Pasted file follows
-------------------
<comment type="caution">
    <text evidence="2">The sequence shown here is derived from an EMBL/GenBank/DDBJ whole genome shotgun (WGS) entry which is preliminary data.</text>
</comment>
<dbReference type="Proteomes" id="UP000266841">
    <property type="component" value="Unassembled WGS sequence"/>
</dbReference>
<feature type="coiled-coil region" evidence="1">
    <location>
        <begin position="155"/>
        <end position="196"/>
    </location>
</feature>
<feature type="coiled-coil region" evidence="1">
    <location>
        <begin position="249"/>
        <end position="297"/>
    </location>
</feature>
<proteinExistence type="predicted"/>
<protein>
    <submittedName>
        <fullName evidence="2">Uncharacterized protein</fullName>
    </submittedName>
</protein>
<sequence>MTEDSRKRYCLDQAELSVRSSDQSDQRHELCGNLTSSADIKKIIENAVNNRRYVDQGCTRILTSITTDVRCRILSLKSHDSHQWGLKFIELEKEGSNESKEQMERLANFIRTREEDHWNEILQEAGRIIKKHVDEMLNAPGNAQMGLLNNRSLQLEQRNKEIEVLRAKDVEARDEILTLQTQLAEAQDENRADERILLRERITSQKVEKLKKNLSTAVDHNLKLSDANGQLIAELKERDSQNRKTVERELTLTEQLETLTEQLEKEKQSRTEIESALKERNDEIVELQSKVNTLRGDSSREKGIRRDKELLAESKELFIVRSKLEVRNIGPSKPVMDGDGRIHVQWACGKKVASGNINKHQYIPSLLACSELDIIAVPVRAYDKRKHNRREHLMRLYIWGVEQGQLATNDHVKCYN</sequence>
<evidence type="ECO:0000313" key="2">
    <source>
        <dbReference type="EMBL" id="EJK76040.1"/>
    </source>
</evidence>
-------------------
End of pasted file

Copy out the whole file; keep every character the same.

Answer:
<comment type="caution">
    <text evidence="2">The sequence shown here is derived from an EMBL/GenBank/DDBJ whole genome shotgun (WGS) entry which is preliminary data.</text>
</comment>
<dbReference type="Proteomes" id="UP000266841">
    <property type="component" value="Unassembled WGS sequence"/>
</dbReference>
<feature type="coiled-coil region" evidence="1">
    <location>
        <begin position="155"/>
        <end position="196"/>
    </location>
</feature>
<feature type="coiled-coil region" evidence="1">
    <location>
        <begin position="249"/>
        <end position="297"/>
    </location>
</feature>
<proteinExistence type="predicted"/>
<protein>
    <submittedName>
        <fullName evidence="2">Uncharacterized protein</fullName>
    </submittedName>
</protein>
<sequence>MTEDSRKRYCLDQAELSVRSSDQSDQRHELCGNLTSSADIKKIIENAVNNRRYVDQGCTRILTSITTDVRCRILSLKSHDSHQWGLKFIELEKEGSNESKEQMERLANFIRTREEDHWNEILQEAGRIIKKHVDEMLNAPGNAQMGLLNNRSLQLEQRNKEIEVLRAKDVEARDEILTLQTQLAEAQDENRADERILLRERITSQKVEKLKKNLSTAVDHNLKLSDANGQLIAELKERDSQNRKTVERELTLTEQLETLTEQLEKEKQSRTEIESALKERNDEIVELQSKVNTLRGDSSREKGIRRDKELLAESKELFIVRSKLEVRNIGPSKPVMDGDGRIHVQWACGKKVASGNINKHQYIPSLLACSELDIIAVPVRAYDKRKHNRREHLMRLYIWGVEQGQLATNDHVKCYN</sequence>
<evidence type="ECO:0000313" key="2">
    <source>
        <dbReference type="EMBL" id="EJK76040.1"/>
    </source>
</evidence>